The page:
Poor Mitt Romney. He keeps trying to prop up his bad policy proposals with gimmicky political props that flop.
He recently unveiled his energy policy, for example, in Hobbs, N.M., rather than in ExxonMobil’s boardroom, which is the only place his oil-soaked proposal would actually receive genuine, full-throated huzzahs. But a group of hip-hip-hooraying fat-cats in suits is not quite the down-home, regular-guy image that Mr. Multimillionaire is presently trying to project to voters. Thus, like a flimflam man pitching snake oil, Romney set up an outdoor stage in front of an oil rig in Hobbs, and a local industry chieftain assembled an audience of workers in hard hats to be his regular-guy props.
To add to the hype, he had a chart with a bar graph onstage with him, supposedly to give a smear of credibility to his wondrous claims. However, the chart was too small for the audience to see, plus the wind kept threatening to blow it off the stage. No problem, though — Romney just faked it.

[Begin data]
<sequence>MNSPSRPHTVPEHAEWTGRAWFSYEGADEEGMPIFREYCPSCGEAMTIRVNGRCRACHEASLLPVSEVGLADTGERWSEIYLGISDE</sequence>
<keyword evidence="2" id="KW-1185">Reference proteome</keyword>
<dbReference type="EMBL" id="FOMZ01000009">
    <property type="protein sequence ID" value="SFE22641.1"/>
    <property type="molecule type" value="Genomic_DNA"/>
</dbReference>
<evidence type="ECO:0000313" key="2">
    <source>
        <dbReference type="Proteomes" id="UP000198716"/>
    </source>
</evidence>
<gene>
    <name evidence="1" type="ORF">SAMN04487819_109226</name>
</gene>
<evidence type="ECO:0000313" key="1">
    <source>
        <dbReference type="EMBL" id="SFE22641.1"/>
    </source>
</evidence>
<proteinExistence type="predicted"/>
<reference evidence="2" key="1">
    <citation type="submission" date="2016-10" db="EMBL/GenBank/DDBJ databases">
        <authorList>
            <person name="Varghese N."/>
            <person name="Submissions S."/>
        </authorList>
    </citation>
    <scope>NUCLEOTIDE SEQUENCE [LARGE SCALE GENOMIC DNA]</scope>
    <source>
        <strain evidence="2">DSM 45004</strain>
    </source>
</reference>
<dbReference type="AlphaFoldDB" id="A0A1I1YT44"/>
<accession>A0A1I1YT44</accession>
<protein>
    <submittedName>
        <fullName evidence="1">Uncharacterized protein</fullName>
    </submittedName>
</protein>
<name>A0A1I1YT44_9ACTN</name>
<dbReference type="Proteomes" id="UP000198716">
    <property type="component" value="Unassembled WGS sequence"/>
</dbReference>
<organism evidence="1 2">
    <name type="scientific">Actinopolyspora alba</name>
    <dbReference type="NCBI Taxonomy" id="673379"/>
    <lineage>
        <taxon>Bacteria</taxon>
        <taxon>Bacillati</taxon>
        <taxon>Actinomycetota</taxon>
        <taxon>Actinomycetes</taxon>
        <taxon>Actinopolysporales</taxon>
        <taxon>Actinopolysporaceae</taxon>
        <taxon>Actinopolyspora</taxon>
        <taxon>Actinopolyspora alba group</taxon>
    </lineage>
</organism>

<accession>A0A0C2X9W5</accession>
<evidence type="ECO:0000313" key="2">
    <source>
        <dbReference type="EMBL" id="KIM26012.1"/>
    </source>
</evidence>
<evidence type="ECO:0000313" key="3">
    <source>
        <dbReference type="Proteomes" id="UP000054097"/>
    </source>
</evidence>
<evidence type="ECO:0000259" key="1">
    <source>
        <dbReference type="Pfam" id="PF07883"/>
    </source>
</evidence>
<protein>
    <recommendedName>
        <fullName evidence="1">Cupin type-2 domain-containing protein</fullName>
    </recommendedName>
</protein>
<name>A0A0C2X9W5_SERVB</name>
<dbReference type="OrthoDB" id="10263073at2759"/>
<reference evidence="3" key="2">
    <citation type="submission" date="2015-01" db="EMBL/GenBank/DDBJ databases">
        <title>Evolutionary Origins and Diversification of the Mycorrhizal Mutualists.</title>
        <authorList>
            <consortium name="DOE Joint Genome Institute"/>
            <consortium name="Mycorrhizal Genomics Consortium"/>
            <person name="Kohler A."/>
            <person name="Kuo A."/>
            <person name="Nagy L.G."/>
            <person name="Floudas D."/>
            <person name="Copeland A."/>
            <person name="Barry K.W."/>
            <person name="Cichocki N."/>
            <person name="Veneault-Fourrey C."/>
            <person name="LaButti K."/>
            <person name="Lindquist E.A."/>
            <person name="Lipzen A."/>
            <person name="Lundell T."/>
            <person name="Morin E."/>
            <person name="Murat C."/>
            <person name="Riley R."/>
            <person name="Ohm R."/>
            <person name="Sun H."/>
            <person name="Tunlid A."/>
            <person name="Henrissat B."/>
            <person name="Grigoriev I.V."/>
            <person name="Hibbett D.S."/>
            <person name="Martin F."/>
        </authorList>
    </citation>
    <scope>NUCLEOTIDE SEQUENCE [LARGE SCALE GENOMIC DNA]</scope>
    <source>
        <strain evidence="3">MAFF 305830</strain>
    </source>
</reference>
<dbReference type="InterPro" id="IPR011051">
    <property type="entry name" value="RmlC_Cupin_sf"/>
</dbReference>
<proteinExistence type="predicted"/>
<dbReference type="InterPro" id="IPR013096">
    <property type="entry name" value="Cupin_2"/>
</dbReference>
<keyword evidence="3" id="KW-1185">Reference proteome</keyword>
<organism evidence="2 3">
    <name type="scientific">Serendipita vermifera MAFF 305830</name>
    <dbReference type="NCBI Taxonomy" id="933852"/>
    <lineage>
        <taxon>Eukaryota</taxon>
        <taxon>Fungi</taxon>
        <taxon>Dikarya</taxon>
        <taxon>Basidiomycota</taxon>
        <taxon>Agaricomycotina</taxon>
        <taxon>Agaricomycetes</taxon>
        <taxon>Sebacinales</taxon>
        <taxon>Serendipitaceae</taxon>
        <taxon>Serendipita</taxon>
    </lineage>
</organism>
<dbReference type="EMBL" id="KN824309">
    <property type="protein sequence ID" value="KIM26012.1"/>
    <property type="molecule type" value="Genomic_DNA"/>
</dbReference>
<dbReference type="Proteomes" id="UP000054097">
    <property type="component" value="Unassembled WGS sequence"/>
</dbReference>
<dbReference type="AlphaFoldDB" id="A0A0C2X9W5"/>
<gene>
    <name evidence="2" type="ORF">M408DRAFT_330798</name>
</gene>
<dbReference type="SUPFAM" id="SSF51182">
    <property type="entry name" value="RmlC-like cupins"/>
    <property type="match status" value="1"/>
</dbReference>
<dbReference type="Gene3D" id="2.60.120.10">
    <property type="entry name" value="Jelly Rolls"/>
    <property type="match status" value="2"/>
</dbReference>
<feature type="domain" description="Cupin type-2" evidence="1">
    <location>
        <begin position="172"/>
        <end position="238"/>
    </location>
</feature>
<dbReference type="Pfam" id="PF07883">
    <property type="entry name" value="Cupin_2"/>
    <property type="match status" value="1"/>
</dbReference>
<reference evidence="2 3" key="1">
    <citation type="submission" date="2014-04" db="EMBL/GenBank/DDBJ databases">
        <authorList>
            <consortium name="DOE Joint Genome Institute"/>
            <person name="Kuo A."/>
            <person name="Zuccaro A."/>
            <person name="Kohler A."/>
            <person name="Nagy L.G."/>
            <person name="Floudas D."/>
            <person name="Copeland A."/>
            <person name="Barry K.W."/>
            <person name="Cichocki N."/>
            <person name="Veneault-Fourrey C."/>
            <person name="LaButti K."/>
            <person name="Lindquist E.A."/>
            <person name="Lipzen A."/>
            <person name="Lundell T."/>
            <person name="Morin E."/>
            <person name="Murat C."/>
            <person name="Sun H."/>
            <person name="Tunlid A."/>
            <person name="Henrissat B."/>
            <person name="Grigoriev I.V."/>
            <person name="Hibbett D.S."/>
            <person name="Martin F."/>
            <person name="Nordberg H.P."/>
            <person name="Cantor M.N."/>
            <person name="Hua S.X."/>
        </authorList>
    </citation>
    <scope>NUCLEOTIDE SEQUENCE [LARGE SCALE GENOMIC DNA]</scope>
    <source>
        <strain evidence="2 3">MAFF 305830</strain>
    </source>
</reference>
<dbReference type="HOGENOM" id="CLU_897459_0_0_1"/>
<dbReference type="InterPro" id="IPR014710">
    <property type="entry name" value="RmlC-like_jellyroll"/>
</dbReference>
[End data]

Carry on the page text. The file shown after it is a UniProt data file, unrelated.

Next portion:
“On the left hand side,” he flimmed and flammed, “you see a bar there that represents, you can’t read the writing, it’s too far back, but I can read it … so I’m going to tell you what it says.” Then he concluded with: “As you can see” — even though people could not see it. It was perfect PR puffery.
Only, it didn’t work. As he pitched a policy that literally had been written by Big Oil drillers, frackers and pipeliners, his audience of hard hats looked on in bafflement. It was as though they were watching a rich financier and buddy of the bosses trying to sell them a pig in a poke — which is exactly what they were selling.
Romney failed to mention it during his show-and-tell flimflam routine, but on his way to Hobbs, he stopped in Texas, where he picked up a cool $7 million from oil executives at an industry fundraiser. Now that’s the genuine Mitt.